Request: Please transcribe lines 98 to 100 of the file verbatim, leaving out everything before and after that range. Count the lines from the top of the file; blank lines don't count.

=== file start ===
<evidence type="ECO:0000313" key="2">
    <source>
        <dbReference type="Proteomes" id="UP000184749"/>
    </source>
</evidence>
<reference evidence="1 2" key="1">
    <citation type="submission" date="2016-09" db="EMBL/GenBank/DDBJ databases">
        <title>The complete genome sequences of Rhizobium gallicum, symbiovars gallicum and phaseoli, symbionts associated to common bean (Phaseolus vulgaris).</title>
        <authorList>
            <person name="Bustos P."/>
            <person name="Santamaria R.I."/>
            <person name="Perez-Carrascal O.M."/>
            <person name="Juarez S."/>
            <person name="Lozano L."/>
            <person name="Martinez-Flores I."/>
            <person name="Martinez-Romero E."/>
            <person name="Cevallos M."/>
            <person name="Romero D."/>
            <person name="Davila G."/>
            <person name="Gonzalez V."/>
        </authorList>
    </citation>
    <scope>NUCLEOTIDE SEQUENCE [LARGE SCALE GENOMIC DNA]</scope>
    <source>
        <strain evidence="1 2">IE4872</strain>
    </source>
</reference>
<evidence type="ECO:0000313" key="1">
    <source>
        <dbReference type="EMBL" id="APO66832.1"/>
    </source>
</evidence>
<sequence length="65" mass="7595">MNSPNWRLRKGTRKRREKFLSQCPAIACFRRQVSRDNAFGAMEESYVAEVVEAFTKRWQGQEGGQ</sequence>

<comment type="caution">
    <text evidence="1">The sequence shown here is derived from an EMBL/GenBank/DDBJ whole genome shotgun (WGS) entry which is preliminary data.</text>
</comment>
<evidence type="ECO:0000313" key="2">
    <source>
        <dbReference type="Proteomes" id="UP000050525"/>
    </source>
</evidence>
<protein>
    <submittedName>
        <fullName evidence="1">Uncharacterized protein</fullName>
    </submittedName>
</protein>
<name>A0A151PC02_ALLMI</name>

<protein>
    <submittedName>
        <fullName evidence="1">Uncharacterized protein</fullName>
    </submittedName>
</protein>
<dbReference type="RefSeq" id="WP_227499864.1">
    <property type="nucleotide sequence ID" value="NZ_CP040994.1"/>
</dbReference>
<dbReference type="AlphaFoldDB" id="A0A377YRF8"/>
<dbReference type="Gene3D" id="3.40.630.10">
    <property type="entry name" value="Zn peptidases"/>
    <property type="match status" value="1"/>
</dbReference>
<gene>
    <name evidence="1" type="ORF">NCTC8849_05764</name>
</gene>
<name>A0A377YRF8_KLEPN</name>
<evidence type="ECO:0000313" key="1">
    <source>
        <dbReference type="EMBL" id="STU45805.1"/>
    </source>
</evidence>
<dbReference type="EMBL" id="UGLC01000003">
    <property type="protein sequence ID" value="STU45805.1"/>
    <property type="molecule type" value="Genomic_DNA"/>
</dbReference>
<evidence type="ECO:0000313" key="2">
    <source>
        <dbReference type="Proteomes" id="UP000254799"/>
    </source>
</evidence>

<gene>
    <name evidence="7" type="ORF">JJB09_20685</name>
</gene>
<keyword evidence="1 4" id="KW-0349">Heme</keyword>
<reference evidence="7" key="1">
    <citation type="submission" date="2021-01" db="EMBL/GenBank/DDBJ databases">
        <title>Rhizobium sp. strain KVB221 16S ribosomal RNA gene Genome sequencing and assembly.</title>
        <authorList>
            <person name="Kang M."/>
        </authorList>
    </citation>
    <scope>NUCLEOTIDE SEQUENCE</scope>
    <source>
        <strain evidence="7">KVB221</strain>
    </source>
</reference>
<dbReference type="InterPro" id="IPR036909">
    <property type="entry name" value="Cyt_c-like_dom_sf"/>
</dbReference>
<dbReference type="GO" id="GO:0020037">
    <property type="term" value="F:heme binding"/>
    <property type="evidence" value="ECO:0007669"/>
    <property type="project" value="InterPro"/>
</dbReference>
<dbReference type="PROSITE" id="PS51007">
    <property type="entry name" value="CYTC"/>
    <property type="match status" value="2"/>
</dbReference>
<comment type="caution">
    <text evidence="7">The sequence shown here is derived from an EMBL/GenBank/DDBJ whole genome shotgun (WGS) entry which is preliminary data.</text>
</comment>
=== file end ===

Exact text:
<dbReference type="GO" id="GO:0020037">
    <property type="term" value="F:heme binding"/>
    <property type="evidence" value="ECO:0007669"/>